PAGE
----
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Source: Sanoski CA, Bauman JL. The Arrhythmias. In: DiPiro JT, Talbert RL, Yee GC, Matzke GR, Wells BG, Posey LM, eds. Pharmacotherapy: A Pathophysiologic Approach. 8th ed. http://accesspharmacy.com/content.aspx?aid=7972803. Accessed June 30, 2012.

  • Bradycardias

  • Abnormally slow heart rate (<60 beats/min in adults).

  • Sinus bradycardia
  • Sick sinus syndrome
  • Atrioventricular (AV) block
  • Vasovagal syndrome

  • Usually results from impaired sinoatrial (SA) node function or conduction abnormalities between SA node and atrium, or within AV node or intraventricular conduction pathways.
  • Sinus bradycardia can be due to heart disease, medications, or normal causes (e.g., in trained athletes).
  • Sick sinus syndrome caused by malfunction of SA node from organic heart disease or normal aging process.
  • AV block caused by slowed or blocked conduction of electrical impulses in AV conduction system.
  • β-Blockers, digoxin, or nondihydropyridine calcium antagonists may cause AV block, primarily in AV nodal area.
  • Vasovagal syncope thought to be neurally mediated process involving stimulation of cardiac mechanoreceptors (Bezold-Jarisch reflex).

  • Frequency of sinus bradycardia unknown.
  • Frequency of sick sinus syndrome in patients with heart disease estimated to be 3 in 5000.

  • Advancing age
  • Hypothyroidism
  • Drugs (e.g., central α2 agonists, cholinesterase inhibitors, calcium channel blockers, digoxin, lithium, β-blockers)
  • Heart disease (e.g., myocardial infarction)
  • Electrolyte imbalances
  • Sleep apnea
  • Head injury
  • Hypothermia
  • Hypoglycemia
  • Toxin exposure

Signs and Symptoms

  • Many bradycardias asymptomatic (e.g., in trained athletes).
  • Symptoms associated with hypotension (e.g., dizziness, syncope, fatigue, confusion).
  • Vasovagal syndrome may cause syncope.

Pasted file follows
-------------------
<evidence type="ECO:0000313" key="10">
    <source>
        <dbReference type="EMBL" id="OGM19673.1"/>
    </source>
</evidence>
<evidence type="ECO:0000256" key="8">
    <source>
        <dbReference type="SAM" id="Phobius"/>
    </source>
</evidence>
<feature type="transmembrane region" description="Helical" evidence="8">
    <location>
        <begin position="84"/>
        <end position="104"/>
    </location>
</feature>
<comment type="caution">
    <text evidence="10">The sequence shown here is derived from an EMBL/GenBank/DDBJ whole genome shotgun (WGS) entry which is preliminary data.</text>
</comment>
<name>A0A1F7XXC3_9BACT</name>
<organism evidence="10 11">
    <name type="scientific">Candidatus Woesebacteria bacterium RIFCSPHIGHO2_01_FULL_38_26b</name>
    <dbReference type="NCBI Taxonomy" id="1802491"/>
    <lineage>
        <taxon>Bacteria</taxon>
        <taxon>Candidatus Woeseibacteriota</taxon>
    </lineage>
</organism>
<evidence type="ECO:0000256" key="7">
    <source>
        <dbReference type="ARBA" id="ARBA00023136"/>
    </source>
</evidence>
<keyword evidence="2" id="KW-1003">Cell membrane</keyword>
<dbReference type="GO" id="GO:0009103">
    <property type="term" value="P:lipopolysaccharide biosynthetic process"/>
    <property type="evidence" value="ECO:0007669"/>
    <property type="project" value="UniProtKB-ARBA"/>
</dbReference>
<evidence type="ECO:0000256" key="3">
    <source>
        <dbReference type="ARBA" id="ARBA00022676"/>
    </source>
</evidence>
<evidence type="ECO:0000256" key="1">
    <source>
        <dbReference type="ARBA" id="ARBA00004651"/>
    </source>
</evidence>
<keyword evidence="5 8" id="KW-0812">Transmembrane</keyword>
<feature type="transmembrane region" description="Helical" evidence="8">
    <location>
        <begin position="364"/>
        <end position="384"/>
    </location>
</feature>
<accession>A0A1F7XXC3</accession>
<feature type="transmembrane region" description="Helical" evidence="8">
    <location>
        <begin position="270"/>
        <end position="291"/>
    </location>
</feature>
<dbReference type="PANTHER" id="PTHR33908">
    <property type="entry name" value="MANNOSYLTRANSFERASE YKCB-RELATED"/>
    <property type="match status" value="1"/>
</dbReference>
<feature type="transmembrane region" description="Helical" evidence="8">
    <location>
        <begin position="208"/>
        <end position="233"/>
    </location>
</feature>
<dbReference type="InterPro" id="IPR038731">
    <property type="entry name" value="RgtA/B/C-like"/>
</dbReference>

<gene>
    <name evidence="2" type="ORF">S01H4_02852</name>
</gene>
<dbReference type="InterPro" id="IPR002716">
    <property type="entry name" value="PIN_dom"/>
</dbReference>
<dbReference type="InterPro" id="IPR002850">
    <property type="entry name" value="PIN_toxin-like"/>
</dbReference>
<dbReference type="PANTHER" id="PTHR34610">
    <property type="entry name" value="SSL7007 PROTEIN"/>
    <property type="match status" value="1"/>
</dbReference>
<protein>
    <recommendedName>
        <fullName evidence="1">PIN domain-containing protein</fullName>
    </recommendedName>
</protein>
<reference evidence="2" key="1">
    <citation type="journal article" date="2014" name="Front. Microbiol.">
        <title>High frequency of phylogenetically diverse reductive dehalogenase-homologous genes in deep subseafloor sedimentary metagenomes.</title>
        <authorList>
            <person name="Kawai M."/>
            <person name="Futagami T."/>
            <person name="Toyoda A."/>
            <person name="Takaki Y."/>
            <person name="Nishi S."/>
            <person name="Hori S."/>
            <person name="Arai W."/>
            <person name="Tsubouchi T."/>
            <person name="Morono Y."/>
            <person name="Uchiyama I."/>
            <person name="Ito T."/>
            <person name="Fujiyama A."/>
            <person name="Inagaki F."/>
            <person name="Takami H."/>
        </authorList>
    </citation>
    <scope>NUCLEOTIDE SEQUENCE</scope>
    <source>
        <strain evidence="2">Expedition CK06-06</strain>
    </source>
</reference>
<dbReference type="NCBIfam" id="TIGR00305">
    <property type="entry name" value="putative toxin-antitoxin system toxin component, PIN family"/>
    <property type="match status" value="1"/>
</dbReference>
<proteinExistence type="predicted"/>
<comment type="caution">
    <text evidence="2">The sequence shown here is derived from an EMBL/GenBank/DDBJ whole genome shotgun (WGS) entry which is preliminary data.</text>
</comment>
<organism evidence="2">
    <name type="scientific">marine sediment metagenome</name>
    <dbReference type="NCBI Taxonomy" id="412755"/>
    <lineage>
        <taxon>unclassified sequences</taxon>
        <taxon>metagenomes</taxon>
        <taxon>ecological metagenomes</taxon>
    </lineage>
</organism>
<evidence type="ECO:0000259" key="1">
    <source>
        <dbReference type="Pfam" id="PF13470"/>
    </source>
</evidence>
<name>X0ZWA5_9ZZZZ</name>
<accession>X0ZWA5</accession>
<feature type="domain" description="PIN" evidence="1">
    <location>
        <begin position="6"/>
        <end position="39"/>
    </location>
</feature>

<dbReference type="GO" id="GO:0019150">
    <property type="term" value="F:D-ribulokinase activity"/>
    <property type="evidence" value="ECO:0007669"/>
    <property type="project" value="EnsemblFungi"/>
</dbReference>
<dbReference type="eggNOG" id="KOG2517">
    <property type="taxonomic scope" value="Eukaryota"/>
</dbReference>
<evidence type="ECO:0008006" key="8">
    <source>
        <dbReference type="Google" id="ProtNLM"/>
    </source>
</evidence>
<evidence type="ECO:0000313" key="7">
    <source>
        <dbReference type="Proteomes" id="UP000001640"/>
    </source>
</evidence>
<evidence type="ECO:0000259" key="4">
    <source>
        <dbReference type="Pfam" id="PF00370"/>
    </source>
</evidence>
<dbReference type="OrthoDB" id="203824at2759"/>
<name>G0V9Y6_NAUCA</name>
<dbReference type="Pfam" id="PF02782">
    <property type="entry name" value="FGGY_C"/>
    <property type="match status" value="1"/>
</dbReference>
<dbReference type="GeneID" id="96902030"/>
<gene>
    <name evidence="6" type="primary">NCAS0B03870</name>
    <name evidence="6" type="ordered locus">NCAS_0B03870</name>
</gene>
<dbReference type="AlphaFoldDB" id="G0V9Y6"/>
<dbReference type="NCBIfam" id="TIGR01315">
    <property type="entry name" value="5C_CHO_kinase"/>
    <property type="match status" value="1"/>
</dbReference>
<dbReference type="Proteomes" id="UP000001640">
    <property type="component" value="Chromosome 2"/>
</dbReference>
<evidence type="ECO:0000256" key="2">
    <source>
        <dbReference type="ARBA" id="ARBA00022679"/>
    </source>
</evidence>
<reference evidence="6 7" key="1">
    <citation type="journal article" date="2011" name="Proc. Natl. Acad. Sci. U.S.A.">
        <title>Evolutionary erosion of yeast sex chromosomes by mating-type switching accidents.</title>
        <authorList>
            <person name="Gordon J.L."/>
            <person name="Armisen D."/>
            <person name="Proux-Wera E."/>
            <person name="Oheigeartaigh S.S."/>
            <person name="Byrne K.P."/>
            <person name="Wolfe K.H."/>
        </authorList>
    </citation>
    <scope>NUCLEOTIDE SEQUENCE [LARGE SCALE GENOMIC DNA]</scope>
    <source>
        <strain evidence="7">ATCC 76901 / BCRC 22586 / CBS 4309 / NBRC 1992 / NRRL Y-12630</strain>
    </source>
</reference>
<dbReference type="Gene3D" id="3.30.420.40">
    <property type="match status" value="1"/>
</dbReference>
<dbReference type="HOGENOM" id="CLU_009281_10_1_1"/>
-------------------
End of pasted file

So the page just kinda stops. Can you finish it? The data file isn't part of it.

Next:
• If LV dysfunction exists, patients may experience worsening heart failure (HF) symptoms.
  • Signs: Pulse <60 beats/min in adults.

Laboratory Tests

  • Performed if underlying causes suspected (e.g., hypothyroidism, electrolyte imbalances).

Diagnostic Procedures

  • Electrocardiogram (ECG) findings categorize AV block into first-, second-, or third-degree block.
  • Holter monitoring may be used to document the relationship of bradycardia with symptoms.
  • Electrophysiologic studies may be performed for accurate localization of AV block.

  • Identify and correct underlying causes.
  • Resolve symptoms.
  • Prevent recurrences.
  • Avoid complications from surgical procedures and medications.

  • Asymptomatic sinus bradyarrhythmias do not usually require intervention.

  • Discontinue exacerbating medications, if feasible.
  • Permanent ventricular pacemaker is long-term treatment of choice for most patients with significant symptoms.

  • Vasovagal syncope
    • Oral β-blockers (e.g., metoprolol)
    • Other drugs (with or without β-blockers)
      • Fludrocortisone
      • Anticholinergics (scopolamine patches, disopyramide)
      • α-Adrenergic agonists (midodrine)
      • Adenosine analogues (theophylline, dipyridamole)
      • Selective serotonin reuptake inhibitors (sertraline, paroxetine)
  • Atrioventricular block
    • Give atropine (0.5 mg IV every 3–5 minutes, up to 3 mg total dose) for patients with Mobitz II or third-degree AV block who develop signs/symptoms of poor perfusion (e.g., altered mental status, chest pain, hypotension, shock).
    • Epinephrine (2–10 mcg/min) or dopamine (2–10 mcg/kg/min) IV infusion if atropine fails.

  • Assess heart rate, blood pressure, and resolution of symptoms.
  • Observe for side effects if medications are used.

  • Prognosis favorable when appropriate ...

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